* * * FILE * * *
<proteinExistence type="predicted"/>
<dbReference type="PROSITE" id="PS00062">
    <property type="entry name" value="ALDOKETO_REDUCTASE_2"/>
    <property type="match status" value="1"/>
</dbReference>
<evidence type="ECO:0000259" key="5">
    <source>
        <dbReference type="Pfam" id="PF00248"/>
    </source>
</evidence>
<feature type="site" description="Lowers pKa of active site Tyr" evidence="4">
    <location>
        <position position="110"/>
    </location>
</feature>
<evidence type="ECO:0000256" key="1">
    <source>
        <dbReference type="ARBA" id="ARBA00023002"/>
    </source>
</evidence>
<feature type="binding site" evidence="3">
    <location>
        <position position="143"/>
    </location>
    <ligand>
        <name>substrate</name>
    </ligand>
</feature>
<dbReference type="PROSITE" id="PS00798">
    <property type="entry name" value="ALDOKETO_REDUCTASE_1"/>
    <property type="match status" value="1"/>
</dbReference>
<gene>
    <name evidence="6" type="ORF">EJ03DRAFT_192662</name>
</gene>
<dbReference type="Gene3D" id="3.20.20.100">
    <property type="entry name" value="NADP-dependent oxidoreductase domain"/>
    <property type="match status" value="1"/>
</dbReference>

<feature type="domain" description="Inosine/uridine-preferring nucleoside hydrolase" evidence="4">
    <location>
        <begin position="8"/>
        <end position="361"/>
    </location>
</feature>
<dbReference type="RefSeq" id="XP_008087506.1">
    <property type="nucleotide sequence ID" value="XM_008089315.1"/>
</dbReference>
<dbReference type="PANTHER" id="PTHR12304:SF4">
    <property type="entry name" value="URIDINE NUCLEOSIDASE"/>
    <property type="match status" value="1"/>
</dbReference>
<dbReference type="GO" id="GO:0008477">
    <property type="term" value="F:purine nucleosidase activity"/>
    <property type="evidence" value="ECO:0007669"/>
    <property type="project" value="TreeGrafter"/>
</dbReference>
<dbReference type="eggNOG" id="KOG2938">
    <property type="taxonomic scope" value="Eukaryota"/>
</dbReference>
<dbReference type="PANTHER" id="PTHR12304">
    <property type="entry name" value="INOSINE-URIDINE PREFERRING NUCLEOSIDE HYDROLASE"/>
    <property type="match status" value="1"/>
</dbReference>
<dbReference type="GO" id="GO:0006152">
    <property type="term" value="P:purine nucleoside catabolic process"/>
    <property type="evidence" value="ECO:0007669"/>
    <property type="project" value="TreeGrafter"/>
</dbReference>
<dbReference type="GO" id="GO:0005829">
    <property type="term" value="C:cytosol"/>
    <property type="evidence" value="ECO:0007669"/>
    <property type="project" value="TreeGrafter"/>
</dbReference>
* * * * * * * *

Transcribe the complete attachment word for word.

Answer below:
<proteinExistence type="predicted"/>
<dbReference type="PROSITE" id="PS00062">
    <property type="entry name" value="ALDOKETO_REDUCTASE_2"/>
    <property type="match status" value="1"/>
</dbReference>
<evidence type="ECO:0000259" key="5">
    <source>
        <dbReference type="Pfam" id="PF00248"/>
    </source>
</evidence>
<feature type="site" description="Lowers pKa of active site Tyr" evidence="4">
    <location>
        <position position="110"/>
    </location>
</feature>
<evidence type="ECO:0000256" key="1">
    <source>
        <dbReference type="ARBA" id="ARBA00023002"/>
    </source>
</evidence>
<feature type="binding site" evidence="3">
    <location>
        <position position="143"/>
    </location>
    <ligand>
        <name>substrate</name>
    </ligand>
</feature>
<dbReference type="PROSITE" id="PS00798">
    <property type="entry name" value="ALDOKETO_REDUCTASE_1"/>
    <property type="match status" value="1"/>
</dbReference>
<gene>
    <name evidence="6" type="ORF">EJ03DRAFT_192662</name>
</gene>
<dbReference type="Gene3D" id="3.20.20.100">
    <property type="entry name" value="NADP-dependent oxidoreductase domain"/>
    <property type="match status" value="1"/>
</dbReference>

<feature type="domain" description="Inosine/uridine-preferring nucleoside hydrolase" evidence="4">
    <location>
        <begin position="8"/>
        <end position="361"/>
    </location>
</feature>
<dbReference type="RefSeq" id="XP_008087506.1">
    <property type="nucleotide sequence ID" value="XM_008089315.1"/>
</dbReference>
<dbReference type="PANTHER" id="PTHR12304:SF4">
    <property type="entry name" value="URIDINE NUCLEOSIDASE"/>
    <property type="match status" value="1"/>
</dbReference>
<dbReference type="GO" id="GO:0008477">
    <property type="term" value="F:purine nucleosidase activity"/>
    <property type="evidence" value="ECO:0007669"/>
    <property type="project" value="TreeGrafter"/>
</dbReference>
<dbReference type="eggNOG" id="KOG2938">
    <property type="taxonomic scope" value="Eukaryota"/>
</dbReference>
<dbReference type="PANTHER" id="PTHR12304">
    <property type="entry name" value="INOSINE-URIDINE PREFERRING NUCLEOSIDE HYDROLASE"/>
    <property type="match status" value="1"/>
</dbReference>
<dbReference type="GO" id="GO:0006152">
    <property type="term" value="P:purine nucleoside catabolic process"/>
    <property type="evidence" value="ECO:0007669"/>
    <property type="project" value="TreeGrafter"/>
</dbReference>
<dbReference type="GO" id="GO:0005829">
    <property type="term" value="C:cytosol"/>
    <property type="evidence" value="ECO:0007669"/>
    <property type="project" value="TreeGrafter"/>
</dbReference>